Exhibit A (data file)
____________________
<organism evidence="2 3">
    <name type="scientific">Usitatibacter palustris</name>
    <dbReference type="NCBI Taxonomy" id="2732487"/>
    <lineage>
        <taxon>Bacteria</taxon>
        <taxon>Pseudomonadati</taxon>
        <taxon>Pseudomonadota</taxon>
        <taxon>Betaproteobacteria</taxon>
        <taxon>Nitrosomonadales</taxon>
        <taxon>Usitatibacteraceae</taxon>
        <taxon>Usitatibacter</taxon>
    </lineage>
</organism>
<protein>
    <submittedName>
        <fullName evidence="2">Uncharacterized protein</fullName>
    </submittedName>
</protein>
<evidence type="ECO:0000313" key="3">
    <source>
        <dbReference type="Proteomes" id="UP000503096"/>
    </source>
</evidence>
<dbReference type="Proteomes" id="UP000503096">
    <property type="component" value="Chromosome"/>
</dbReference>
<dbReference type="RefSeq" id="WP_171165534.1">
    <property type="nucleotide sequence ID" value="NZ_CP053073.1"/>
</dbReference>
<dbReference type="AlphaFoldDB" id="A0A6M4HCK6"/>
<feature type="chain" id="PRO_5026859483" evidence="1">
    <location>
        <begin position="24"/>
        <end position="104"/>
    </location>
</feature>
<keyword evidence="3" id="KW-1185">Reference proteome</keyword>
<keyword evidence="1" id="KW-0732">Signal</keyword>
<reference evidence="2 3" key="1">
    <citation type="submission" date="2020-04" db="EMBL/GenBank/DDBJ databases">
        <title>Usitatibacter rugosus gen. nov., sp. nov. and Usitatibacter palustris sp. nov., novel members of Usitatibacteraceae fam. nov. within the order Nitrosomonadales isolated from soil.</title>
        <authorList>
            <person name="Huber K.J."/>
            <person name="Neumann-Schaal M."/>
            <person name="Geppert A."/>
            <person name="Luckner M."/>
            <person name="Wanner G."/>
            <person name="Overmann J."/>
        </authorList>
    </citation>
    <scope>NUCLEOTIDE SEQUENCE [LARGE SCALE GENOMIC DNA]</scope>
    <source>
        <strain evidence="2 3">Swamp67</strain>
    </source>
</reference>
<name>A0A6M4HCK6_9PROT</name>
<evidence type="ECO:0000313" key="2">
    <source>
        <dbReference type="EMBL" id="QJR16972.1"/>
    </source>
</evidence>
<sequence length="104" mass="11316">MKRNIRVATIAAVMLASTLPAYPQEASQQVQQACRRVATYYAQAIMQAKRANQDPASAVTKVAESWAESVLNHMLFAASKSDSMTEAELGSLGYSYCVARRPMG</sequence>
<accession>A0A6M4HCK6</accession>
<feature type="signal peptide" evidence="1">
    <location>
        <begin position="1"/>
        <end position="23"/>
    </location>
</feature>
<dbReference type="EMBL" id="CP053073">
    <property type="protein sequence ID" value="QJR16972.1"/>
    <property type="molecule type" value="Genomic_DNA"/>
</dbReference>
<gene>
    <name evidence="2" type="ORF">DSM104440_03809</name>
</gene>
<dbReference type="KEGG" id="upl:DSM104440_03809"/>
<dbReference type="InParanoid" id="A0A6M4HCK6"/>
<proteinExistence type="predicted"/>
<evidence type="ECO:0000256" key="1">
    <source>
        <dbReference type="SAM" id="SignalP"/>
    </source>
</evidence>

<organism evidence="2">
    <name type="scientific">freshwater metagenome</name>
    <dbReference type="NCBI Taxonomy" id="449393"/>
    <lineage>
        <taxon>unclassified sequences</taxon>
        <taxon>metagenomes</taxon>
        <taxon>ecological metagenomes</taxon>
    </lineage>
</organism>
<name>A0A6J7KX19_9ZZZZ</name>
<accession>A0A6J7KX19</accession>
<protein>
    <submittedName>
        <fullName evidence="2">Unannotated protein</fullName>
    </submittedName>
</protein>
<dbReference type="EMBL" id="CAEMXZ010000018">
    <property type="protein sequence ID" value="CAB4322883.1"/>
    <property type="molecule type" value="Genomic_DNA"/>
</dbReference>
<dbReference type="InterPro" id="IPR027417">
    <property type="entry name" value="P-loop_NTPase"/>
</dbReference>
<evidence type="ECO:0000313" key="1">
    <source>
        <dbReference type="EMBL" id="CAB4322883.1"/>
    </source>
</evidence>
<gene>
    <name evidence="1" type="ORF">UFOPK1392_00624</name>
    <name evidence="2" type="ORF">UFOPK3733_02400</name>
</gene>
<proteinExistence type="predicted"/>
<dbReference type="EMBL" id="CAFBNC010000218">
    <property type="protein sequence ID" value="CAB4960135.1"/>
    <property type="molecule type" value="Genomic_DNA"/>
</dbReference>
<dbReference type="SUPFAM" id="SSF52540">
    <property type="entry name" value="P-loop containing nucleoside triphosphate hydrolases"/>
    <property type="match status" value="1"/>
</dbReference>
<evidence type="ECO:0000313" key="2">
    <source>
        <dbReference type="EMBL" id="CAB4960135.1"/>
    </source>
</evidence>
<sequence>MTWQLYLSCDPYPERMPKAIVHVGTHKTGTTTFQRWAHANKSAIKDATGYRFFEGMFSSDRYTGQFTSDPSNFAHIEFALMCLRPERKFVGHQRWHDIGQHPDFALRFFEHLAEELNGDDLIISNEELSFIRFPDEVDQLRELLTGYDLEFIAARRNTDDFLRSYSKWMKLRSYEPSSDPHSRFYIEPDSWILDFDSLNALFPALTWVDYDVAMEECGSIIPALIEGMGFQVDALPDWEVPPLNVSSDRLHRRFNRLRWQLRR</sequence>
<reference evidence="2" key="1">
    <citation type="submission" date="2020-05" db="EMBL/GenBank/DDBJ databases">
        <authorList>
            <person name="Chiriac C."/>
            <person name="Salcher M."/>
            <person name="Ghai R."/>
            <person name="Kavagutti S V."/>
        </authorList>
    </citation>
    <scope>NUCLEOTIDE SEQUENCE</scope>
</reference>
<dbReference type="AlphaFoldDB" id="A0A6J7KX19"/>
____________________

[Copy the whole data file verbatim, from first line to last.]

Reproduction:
<organism evidence="2 3">
    <name type="scientific">Usitatibacter palustris</name>
    <dbReference type="NCBI Taxonomy" id="2732487"/>
    <lineage>
        <taxon>Bacteria</taxon>
        <taxon>Pseudomonadati</taxon>
        <taxon>Pseudomonadota</taxon>
        <taxon>Betaproteobacteria</taxon>
        <taxon>Nitrosomonadales</taxon>
        <taxon>Usitatibacteraceae</taxon>
        <taxon>Usitatibacter</taxon>
    </lineage>
</organism>
<protein>
    <submittedName>
        <fullName evidence="2">Uncharacterized protein</fullName>
    </submittedName>
</protein>
<evidence type="ECO:0000313" key="3">
    <source>
        <dbReference type="Proteomes" id="UP000503096"/>
    </source>
</evidence>
<dbReference type="Proteomes" id="UP000503096">
    <property type="component" value="Chromosome"/>
</dbReference>
<dbReference type="RefSeq" id="WP_171165534.1">
    <property type="nucleotide sequence ID" value="NZ_CP053073.1"/>
</dbReference>
<dbReference type="AlphaFoldDB" id="A0A6M4HCK6"/>
<feature type="chain" id="PRO_5026859483" evidence="1">
    <location>
        <begin position="24"/>
        <end position="104"/>
    </location>
</feature>
<keyword evidence="3" id="KW-1185">Reference proteome</keyword>
<keyword evidence="1" id="KW-0732">Signal</keyword>
<reference evidence="2 3" key="1">
    <citation type="submission" date="2020-04" db="EMBL/GenBank/DDBJ databases">
        <title>Usitatibacter rugosus gen. nov., sp. nov. and Usitatibacter palustris sp. nov., novel members of Usitatibacteraceae fam. nov. within the order Nitrosomonadales isolated from soil.</title>
        <authorList>
            <person name="Huber K.J."/>
            <person name="Neumann-Schaal M."/>
            <person name="Geppert A."/>
            <person name="Luckner M."/>
            <person name="Wanner G."/>
            <person name="Overmann J."/>
        </authorList>
    </citation>
    <scope>NUCLEOTIDE SEQUENCE [LARGE SCALE GENOMIC DNA]</scope>
    <source>
        <strain evidence="2 3">Swamp67</strain>
    </source>
</reference>
<name>A0A6M4HCK6_9PROT</name>
<evidence type="ECO:0000313" key="2">
    <source>
        <dbReference type="EMBL" id="QJR16972.1"/>
    </source>
</evidence>
<sequence length="104" mass="11316">MKRNIRVATIAAVMLASTLPAYPQEASQQVQQACRRVATYYAQAIMQAKRANQDPASAVTKVAESWAESVLNHMLFAASKSDSMTEAELGSLGYSYCVARRPMG</sequence>
<accession>A0A6M4HCK6</accession>
<feature type="signal peptide" evidence="1">
    <location>
        <begin position="1"/>
        <end position="23"/>
    </location>
</feature>
<dbReference type="EMBL" id="CP053073">
    <property type="protein sequence ID" value="QJR16972.1"/>
    <property type="molecule type" value="Genomic_DNA"/>
</dbReference>
<gene>
    <name evidence="2" type="ORF">DSM104440_03809</name>
</gene>
<dbReference type="KEGG" id="upl:DSM104440_03809"/>
<dbReference type="InParanoid" id="A0A6M4HCK6"/>
<proteinExistence type="predicted"/>
<evidence type="ECO:0000256" key="1">
    <source>
        <dbReference type="SAM" id="SignalP"/>
    </source>
</evidence>

<organism evidence="2">
    <name type="scientific">freshwater metagenome</name>
    <dbReference type="NCBI Taxonomy" id="449393"/>
    <lineage>
        <taxon>unclassified sequences</taxon>
        <taxon>metagenomes</taxon>
        <taxon>ecological metagenomes</taxon>
    </lineage>
</organism>
<name>A0A6J7KX19_9ZZZZ</name>
<accession>A0A6J7KX19</accession>
<protein>
    <submittedName>
        <fullName evidence="2">Unannotated protein</fullName>
    </submittedName>
</protein>
<dbReference type="EMBL" id="CAEMXZ010000018">
    <property type="protein sequence ID" value="CAB4322883.1"/>
    <property type="molecule type" value="Genomic_DNA"/>
</dbReference>
<dbReference type="InterPro" id="IPR027417">
    <property type="entry name" value="P-loop_NTPase"/>
</dbReference>
<evidence type="ECO:0000313" key="1">
    <source>
        <dbReference type="EMBL" id="CAB4322883.1"/>
    </source>
</evidence>
<gene>
    <name evidence="1" type="ORF">UFOPK1392_00624</name>
    <name evidence="2" type="ORF">UFOPK3733_02400</name>
</gene>
<proteinExistence type="predicted"/>
<dbReference type="EMBL" id="CAFBNC010000218">
    <property type="protein sequence ID" value="CAB4960135.1"/>
    <property type="molecule type" value="Genomic_DNA"/>
</dbReference>
<dbReference type="SUPFAM" id="SSF52540">
    <property type="entry name" value="P-loop containing nucleoside triphosphate hydrolases"/>
    <property type="match status" value="1"/>
</dbReference>
<evidence type="ECO:0000313" key="2">
    <source>
        <dbReference type="EMBL" id="CAB4960135.1"/>
    </source>
</evidence>
<sequence>MTWQLYLSCDPYPERMPKAIVHVGTHKTGTTTFQRWAHANKSAIKDATGYRFFEGMFSSDRYTGQFTSDPSNFAHIEFALMCLRPERKFVGHQRWHDIGQHPDFALRFFEHLAEELNGDDLIISNEELSFIRFPDEVDQLRELLTGYDLEFIAARRNTDDFLRSYSKWMKLRSYEPSSDPHSRFYIEPDSWILDFDSLNALFPALTWVDYDVAMEECGSIIPALIEGMGFQVDALPDWEVPPLNVSSDRLHRRFNRLRWQLRR</sequence>
<reference evidence="2" key="1">
    <citation type="submission" date="2020-05" db="EMBL/GenBank/DDBJ databases">
        <authorList>
            <person name="Chiriac C."/>
            <person name="Salcher M."/>
            <person name="Ghai R."/>
            <person name="Kavagutti S V."/>
        </authorList>
    </citation>
    <scope>NUCLEOTIDE SEQUENCE</scope>
</reference>
<dbReference type="AlphaFoldDB" id="A0A6J7KX19"/>